While some of the campers are at the camp because it's a week of camp they might not otherwise be able to afford, there are some who are very interested in the military or police work, as well as those who struggle with the most basic physical challenges.
“We started with a run this morning, and some of these kids can't run 200 feet,” Minnucci said. “It's a shame. We're trying to get them out of that 'Let's play video games' thing. We want them to get in shape and havc long, healthy lives. They may say they can't do it, but we push them. And afterwards, they're proud of themselves.”
Each day begins with reveille at 6 a.m., followed by physical training for 45 minutes, then breakfast. There's an hour of drilling each day, which still leaves plenty of time for fun.
There were some wandering eyes and fidgety feet during the drills on Monday morning, the second day of camp, and Minnucci said the campers sometimes resist the discipline, but by the end of the week, the graduation ceremony includes every child marching into place in uniform and performing some of the drills they've learned.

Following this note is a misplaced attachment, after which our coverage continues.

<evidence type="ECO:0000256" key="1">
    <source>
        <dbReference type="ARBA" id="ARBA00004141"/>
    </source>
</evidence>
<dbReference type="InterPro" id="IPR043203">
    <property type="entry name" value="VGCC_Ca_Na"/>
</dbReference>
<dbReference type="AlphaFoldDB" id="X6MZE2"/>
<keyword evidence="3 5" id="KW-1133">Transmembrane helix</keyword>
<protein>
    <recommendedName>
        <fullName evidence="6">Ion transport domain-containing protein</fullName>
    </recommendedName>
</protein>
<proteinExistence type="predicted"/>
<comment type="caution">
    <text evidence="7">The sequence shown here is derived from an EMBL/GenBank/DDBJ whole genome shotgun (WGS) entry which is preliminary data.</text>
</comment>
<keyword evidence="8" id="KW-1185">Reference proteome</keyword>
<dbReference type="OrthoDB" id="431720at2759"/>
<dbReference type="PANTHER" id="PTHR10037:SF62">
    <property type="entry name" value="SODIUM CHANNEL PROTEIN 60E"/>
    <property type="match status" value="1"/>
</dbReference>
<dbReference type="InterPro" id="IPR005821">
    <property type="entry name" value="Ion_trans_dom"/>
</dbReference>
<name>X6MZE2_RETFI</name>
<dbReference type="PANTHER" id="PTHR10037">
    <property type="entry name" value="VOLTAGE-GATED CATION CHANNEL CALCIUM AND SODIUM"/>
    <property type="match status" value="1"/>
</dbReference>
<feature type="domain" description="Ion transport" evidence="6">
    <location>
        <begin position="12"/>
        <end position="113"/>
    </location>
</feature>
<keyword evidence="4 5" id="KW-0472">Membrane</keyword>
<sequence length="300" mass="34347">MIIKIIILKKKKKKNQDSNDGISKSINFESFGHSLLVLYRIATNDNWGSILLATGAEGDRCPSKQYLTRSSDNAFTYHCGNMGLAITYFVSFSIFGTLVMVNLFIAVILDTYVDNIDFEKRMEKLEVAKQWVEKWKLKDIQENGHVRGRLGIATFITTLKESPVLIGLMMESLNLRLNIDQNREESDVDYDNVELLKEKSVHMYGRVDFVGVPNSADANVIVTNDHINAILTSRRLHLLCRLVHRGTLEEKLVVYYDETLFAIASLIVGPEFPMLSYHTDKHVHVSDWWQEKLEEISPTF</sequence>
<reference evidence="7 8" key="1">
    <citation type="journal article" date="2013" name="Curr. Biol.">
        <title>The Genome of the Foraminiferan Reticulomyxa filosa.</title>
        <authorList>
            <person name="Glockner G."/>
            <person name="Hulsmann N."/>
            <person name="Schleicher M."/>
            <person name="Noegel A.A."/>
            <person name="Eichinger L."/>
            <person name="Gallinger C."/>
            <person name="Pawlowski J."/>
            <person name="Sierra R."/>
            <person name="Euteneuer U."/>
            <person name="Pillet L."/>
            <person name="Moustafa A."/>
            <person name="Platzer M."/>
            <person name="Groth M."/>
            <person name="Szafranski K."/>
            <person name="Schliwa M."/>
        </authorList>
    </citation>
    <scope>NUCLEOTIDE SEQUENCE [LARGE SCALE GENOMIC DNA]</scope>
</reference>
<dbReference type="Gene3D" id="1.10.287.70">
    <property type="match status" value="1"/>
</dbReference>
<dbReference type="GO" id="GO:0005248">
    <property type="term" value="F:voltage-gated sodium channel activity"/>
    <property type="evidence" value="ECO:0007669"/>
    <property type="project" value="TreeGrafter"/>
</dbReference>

“The parents are amazed by it,” Minnucci said. “They're like, 'That's my kid?' To see them go from a mess to amazing in a week is a wonderful feeling.
“It's challenging but so rewarding,” she said. “I had one kid say, 'I feel like I've left my young self behind, and I'm moving on with my adult self.' Another one said, 'I realize that Batman and Superman aren't really heroes. It's you guys. You're risking your lives for us. You're our heroes.' To hear that from kids, it shows they're getting the message.
“So they're learning, they're improving, and hopefully they'll take this experience with them the rest of their lives. We want them to really blossom, and they do.”
To contact Staff Writer John
Chambless, email firstname.lastname@example.org.